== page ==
The social media company will pay companies including the New York Times, WIRED—and Breitbart—to distribute their content.
News Corp CEO Robert Thomson has been attacking Facebook for more than a decade. Long before the company acquired Instagram or WhatsApp, before there was a Like button, Thomson lambasted Facebook and Google for their stronghold on online advertising, and resulting damage to journalism. He’s described them as a foul-smelling duopoly; “bot-infested badlands”; platforms for “the fake, the faux and the fallacious”; and peddlers of “a flat earth philosophy that doesn’t wish to distinguish between the fake and the real.” And many other things.
In 2018, Thomson singled out Facebook for being “in denial” about itself, adding that “Mark [Zuckerberg] finds it very difficult to say ‘publisher,’ but he is a publisher, and a lot of what they are publishing is reprehensible.” In March, he said “the Facebook icon may appear to be an approving thumb, but to content creators it’s actually a contemptuous middle finger.”
All of that went out the window Friday, as Thomson took the stage with Zuckerberg himself to celebrate the roll out of Facebook News, a dedicated space showcasing “quality journalism” from news outlets, curated by a team of human Facebook employees. The two men spent 45 minutes showering each other with praise and lauding the News Tab as a pivotal moment for journalism. Thomson said Zuckerberg deserved “genuine credit” for the new feature—which he described as having the potential to shift parts of the news industry from “pessimism to optimism”—and complimented the Facebook CEO for being “consistently thoughtful on the subject of journalism.”
Facebook revealed the new feature Friday in a move that will earn some publishers, like Thompson’s News Corp, millions of dollars a year for giving Facebook access to their work. Zuckerberg said Facebook will pay only some, rather than all, publishers, as a way to encourage better-quality content on Facebook. The feature will only be available for a couple of hundred thousand users in the US at first, with a wider release in coming months. Users who click on the News Tab will see a curated selection of top news stories from one of Facebook’s many “trusted news sources,” a genre of approved publishers ranging from The New York Times to BuzzFeed News. The credibility of the effort was undercut for some people by the inclusion of Breitbart, known for pushing white nationalist talking points, conspiracy theories, and polarizing political content of dubious quality.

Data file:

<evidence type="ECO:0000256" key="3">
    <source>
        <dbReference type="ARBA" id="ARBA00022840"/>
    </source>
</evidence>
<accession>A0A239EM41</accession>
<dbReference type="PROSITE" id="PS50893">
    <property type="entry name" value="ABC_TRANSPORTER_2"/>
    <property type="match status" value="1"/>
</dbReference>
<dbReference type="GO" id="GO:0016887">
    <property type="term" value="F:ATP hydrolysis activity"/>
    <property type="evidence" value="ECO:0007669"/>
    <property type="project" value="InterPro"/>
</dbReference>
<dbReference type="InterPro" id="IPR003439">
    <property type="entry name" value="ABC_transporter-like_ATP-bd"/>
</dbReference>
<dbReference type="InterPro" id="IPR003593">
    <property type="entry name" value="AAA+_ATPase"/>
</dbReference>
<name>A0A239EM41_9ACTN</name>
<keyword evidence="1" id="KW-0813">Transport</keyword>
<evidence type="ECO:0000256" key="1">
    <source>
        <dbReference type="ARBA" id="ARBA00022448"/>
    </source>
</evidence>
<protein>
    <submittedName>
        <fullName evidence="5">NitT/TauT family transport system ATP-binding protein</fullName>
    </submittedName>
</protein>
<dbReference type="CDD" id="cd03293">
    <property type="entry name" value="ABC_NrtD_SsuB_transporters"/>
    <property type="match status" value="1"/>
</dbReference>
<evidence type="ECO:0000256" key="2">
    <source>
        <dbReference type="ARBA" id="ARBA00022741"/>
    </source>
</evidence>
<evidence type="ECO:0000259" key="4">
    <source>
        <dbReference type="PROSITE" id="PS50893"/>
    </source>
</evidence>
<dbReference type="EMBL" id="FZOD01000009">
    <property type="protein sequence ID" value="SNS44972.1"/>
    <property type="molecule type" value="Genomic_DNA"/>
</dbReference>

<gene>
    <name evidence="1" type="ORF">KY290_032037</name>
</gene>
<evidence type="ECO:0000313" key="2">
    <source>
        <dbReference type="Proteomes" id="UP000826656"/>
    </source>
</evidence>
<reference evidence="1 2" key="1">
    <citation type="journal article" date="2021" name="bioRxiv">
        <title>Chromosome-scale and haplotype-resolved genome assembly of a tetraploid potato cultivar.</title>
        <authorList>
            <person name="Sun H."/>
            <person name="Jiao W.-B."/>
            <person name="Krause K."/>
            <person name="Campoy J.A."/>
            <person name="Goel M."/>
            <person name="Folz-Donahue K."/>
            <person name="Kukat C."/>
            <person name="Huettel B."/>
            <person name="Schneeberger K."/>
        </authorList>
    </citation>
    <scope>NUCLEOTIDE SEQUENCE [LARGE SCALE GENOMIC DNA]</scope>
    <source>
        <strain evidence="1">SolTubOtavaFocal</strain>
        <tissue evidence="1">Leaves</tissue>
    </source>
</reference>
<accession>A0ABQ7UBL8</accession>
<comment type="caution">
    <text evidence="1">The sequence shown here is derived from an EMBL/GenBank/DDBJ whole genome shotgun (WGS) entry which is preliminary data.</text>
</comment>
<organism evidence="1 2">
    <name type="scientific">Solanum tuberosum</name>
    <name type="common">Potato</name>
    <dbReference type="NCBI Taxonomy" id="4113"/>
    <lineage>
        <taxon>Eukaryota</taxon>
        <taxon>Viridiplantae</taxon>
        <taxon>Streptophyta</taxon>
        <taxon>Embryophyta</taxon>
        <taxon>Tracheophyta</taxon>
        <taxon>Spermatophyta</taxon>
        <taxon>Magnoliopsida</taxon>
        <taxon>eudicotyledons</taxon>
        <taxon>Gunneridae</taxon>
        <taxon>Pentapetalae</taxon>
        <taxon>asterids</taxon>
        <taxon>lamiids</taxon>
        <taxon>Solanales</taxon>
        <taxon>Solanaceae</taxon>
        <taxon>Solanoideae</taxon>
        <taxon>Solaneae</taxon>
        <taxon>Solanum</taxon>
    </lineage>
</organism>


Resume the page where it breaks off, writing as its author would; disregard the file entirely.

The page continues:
Zuckerberg, who as recently as May 2018 said that he had no plans to pay publishers for their content, said Friday that he had been looking for a way to pay publishers for “three or four years.” He said his thinking on the subject was shaped by Thomson, BuzzFeed CEO Jonah Peretti, and Washington Post executive editor Martin Baron.
“It’s no secret that the internet has really disrupted the news business model,” Zuckerberg said. “I just think that every internet platform has a responsibility to try to help fund and inform partnerships to support news.”
As for why it took him more than a decade to put that belief into action, Zuckerberg blamed the “fundamental architecture of News Feed,” which he said prioritizes content from users’ friends and family over news. He pointed to Facebook’s previous attempts to court publishers, like Instant Articles and news subscriptions, as evidence of the company’s commitment to journalism. He didn’t mention that half of the initial news outlets for Instant Articles abandoned it within three years, or Facebook’s infamously short-lived push to get publishers to pivot to video.
Zuckerberg said he hoped the News Tab would eventually have 20 to 30 million users, but admitted that could take “years.” Still, Thomson urged him to move quickly, describing the endeavor as a potential lifeline for publications struggling to stay afloat in the tumultuous digital news era. He suggested that News Tab could save some local papers from extinction, noting that some local news organizations have sought out Zuckerberg to make the case to be included.
In an internal memo to BuzzFeed staff, Peretti said “it’s a good day for the internet” and praised Facebook for “step[ping] up and tak[ing] responsibility for their role in the news ecosystem.” WIRED, and its owner Condé Nast, are among the publications participating in the program. A company spokesperson declined to disclose any information about the terms of the agreement, citing a non-disclosure agreement.
Not everyone likes the new program, however. Laura Bassett, cofounder of the Save Journalism Project—a nonprofit organization advocating for journalists in the digital era—says the News Tab is a “conveniently timed announcement that’s clearly meant to distract from Zuckerberg getting eviscerated on the Hill this week” and shift the conversation away from Facebook’s dismal track record when it comes to supporting journalism.
Bassett is extremely skeptical of publishers’ newfound praise for Facebook. “How can you call Zuckerberg the savior of journalism when he’s one of the ones that killed it?” she asked. “You can’t kill something, then revive it, and then get praised for that.” She finds it extremely unlikely that the News Tab will revive much at all.
“It’s not going to bring back any jobs,” Bassett said. “It’s a drop in the bucket, frankly, compared with the damage they’ve done to journalism.”
All Rights Reserved for Paris Martineau